Workflow Principles

Workflow Principles

ContinuousPipe does not mandate a specific project workflow. Instead it promotes a series of workflow principles that are intended to improve an existing project workflow or shape a new one. These principles are particularly beneficial when they are used in tandem with agile practices, as they focus on iteration and collaboration.

Used together or just individually, the principles aim to achieve “continuous deployment”, reducing the lead time from when a feature starts development to when it goes into production.

Principle #1: Use GitHub to Control Your Workflow

GitHub offers a range of features that promote the utility of Git beyond that of a simple code repository. You may already be using some of these in your projects. One of the key features is the pull request (PR), which is used to invite code review and collaboration. Another key feature is automatic integration testing when a pull request is created or updated.

ContinuousPipe takes pull requests and automatic integration testing a step further by allowing pull requests to be configured to automatically create an isolated environment to test the branch changes in. This can be further refined to respond only to certain branch name patterns or certain pull request labels.

The results of the enviroment build, including an IP address to access the enviroment, will be subsequently posted back to the pull request by ContinuousPipe. This gives developers, quality assurance (QA), and product owner (PO) the facility to test a feature within minutes of the pull request being created.

Principle #2: Shorten Feedback Loop Between Development and Approval

The results of initial and subsequent builds can be broadcast through several channels. By default GitHub notifications are used, which most developers will already be using. To inform the wider project team, Slack notifications can also be configured. If you are not using Slack then webhooks allow you to customise the way you recieve notifications. This means that the time between “dev complete” and “in testing” can be minimised, and QAs and POs can get to work quickly.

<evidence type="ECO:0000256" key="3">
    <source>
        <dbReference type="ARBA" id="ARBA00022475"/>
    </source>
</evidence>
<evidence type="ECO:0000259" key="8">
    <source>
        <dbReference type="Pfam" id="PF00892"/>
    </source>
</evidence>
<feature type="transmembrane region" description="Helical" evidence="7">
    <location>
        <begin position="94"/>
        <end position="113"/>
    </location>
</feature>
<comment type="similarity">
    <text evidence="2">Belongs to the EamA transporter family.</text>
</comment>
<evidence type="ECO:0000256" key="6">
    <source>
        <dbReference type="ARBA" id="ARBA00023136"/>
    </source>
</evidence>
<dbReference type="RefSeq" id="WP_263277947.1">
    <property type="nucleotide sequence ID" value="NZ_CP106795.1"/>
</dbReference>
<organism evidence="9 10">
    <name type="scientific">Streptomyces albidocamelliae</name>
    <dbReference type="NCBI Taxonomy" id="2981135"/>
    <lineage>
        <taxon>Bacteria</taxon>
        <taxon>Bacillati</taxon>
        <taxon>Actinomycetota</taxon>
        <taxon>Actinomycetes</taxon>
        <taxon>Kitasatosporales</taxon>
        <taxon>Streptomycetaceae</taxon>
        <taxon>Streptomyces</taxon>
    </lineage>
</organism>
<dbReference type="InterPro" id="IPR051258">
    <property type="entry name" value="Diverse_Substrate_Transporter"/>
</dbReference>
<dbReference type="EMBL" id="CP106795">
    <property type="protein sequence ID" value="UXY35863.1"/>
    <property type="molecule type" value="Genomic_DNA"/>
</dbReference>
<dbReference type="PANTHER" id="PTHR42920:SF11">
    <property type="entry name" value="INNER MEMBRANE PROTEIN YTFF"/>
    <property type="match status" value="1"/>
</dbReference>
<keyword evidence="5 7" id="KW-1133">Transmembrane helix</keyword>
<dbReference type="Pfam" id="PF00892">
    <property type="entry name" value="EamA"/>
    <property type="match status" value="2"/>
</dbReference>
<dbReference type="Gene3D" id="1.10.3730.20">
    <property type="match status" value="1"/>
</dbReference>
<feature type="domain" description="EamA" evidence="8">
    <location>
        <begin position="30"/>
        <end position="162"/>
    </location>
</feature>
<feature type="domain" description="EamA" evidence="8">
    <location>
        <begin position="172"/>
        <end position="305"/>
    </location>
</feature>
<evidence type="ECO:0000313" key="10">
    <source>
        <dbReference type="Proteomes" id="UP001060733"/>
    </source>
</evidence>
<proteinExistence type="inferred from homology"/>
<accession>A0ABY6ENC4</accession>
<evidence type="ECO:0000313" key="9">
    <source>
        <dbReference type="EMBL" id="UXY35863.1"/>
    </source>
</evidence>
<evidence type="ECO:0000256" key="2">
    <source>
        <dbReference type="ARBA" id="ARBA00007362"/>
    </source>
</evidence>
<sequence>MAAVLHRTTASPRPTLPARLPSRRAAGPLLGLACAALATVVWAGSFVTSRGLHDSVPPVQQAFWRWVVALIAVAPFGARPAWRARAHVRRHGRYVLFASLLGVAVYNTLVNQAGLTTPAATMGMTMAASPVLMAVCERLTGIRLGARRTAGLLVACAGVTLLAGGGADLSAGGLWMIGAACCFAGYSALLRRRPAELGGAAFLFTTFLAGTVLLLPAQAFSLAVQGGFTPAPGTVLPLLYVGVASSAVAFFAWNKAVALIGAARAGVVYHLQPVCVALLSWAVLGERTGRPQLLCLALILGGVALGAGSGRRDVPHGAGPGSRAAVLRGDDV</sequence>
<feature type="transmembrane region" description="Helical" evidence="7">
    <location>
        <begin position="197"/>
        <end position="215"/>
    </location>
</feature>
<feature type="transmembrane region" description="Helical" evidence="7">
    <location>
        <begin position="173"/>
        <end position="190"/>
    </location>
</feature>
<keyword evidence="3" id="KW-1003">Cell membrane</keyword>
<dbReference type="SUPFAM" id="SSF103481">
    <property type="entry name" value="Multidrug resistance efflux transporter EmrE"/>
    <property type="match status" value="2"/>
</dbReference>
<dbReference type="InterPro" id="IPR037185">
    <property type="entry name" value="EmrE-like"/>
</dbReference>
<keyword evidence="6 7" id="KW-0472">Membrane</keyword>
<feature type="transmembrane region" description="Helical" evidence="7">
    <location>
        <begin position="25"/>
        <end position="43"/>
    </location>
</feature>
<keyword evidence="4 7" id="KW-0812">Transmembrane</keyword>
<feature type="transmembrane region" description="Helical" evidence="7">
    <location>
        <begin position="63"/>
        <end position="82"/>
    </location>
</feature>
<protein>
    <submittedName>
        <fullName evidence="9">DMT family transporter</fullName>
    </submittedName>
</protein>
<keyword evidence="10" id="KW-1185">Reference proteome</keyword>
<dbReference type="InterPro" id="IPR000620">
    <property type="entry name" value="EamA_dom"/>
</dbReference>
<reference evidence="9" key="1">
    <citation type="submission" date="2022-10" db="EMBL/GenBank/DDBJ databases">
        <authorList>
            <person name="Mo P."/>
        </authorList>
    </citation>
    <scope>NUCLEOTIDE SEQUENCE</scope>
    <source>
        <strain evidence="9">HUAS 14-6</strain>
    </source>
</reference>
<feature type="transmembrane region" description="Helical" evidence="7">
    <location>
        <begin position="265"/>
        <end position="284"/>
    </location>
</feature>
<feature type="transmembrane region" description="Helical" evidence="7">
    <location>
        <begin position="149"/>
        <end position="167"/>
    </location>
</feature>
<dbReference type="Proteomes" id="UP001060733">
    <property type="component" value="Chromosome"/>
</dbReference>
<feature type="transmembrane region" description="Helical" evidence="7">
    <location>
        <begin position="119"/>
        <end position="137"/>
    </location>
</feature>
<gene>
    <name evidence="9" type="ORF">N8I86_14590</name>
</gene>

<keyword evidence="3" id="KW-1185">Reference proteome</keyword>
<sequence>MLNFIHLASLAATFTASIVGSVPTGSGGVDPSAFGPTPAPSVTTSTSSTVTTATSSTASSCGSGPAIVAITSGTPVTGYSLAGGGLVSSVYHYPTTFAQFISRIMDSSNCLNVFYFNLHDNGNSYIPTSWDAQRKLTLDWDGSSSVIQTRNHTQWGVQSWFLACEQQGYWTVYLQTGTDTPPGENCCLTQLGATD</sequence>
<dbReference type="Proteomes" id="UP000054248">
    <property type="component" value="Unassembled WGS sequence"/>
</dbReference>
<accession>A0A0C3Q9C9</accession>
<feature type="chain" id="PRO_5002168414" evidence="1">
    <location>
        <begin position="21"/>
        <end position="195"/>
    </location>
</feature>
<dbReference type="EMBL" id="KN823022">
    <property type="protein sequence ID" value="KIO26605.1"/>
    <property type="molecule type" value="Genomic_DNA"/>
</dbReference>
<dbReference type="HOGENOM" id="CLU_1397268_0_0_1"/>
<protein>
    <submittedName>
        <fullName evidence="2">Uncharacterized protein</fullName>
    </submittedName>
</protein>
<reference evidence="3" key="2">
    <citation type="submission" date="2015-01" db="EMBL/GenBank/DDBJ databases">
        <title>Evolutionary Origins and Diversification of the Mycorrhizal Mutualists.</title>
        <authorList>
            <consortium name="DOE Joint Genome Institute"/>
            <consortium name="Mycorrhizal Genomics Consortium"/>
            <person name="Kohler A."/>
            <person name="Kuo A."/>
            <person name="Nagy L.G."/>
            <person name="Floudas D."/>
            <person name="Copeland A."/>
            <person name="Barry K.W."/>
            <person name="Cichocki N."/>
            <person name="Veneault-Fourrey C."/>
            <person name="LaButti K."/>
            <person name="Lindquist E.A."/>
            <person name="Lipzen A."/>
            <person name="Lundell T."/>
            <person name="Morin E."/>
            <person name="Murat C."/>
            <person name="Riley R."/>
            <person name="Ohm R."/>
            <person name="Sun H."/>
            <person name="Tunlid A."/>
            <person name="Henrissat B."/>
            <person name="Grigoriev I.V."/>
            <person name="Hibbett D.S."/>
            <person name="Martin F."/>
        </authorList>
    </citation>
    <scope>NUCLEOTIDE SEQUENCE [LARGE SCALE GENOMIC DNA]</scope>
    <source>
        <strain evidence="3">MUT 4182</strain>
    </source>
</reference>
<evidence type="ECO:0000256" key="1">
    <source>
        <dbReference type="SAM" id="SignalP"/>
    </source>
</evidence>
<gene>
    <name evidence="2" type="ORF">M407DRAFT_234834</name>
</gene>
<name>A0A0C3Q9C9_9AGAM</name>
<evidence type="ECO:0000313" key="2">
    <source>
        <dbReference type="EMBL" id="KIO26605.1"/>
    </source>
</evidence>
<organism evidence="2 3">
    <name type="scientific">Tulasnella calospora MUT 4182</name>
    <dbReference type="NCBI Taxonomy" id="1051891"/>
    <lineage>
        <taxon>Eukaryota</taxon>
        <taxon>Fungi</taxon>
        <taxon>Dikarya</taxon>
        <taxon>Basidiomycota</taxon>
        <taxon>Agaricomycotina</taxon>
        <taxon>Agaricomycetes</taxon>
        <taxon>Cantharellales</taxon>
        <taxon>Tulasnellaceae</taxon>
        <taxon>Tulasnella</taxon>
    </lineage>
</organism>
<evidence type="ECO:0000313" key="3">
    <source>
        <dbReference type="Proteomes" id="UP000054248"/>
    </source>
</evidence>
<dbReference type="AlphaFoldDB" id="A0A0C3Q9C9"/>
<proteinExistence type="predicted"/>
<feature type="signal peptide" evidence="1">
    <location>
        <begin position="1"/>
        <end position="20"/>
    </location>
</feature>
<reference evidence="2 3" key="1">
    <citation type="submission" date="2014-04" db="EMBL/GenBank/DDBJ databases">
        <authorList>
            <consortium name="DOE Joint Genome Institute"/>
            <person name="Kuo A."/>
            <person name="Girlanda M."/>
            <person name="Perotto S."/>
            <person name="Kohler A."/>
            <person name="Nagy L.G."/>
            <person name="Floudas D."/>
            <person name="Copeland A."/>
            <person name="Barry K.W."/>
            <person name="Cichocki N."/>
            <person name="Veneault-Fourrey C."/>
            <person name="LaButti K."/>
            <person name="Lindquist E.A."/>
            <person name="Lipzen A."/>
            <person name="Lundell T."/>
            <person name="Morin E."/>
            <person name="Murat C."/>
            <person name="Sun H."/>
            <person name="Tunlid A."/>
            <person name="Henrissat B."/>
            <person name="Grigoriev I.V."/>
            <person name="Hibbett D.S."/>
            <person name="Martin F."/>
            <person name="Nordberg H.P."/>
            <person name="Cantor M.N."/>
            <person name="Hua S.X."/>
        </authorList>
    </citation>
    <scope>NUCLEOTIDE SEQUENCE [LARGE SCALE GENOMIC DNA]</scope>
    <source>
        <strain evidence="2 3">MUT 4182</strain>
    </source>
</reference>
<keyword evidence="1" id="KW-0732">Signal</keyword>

Once an environment has been built and is in review, it may need rework. As soon as the developer has pushed their changes, the environment will be automatically rebuilt and notifications raised. This means that QAs and POs are instantly updated and aware that they can retest the work.

Principle #3: Review and Test Features in Isolated Environments

ContinuousPipe creates an individual environment for each branch, meaning that features can live in isolated environments until everyone is happy that they are working as intended. This keeps project, integration and production branches clean and reduces the risk of releases being blocked by broken features.

The extent to which this principle is applied can be controlled by branch management - a branch could represent an entire feature or branches could be created for each subtask depending upon requirements.

Principle #4: Involve Product Owners as Early as Possible

Building on the previous principles, it is much easier to bring in PO approval at the feature branch stage, which can often result in important interventions and corrections to misunderstood requirements. Adapting your workflow to have PO approval as well as QA approval at this stage can therefore save time and money.

In the real world however, POs are usually very busy people, but the benefits are still applicable when using ContinuousPipe to build the integration environment. POs can benefit from the shortened feedback loop to understand when an environment is ready to test and when a change has been made for them to retest.

Principle #5: Use Remote Development Tooling to Speed Up Development

ContinuousPipe environments can also be used by developers as a replacement for virtual machines. To achieve this ContinuousPipe provides a utility that syncs their local changes with a remote environment. This allows developers to work faster as they are able to test their local changes on production quality hardware and benefit from up to date environments. They are also able to share a link to their environment with other developers and QA before even raising a PR. This allows problems encountered to be quickly explained and visualised using a browser.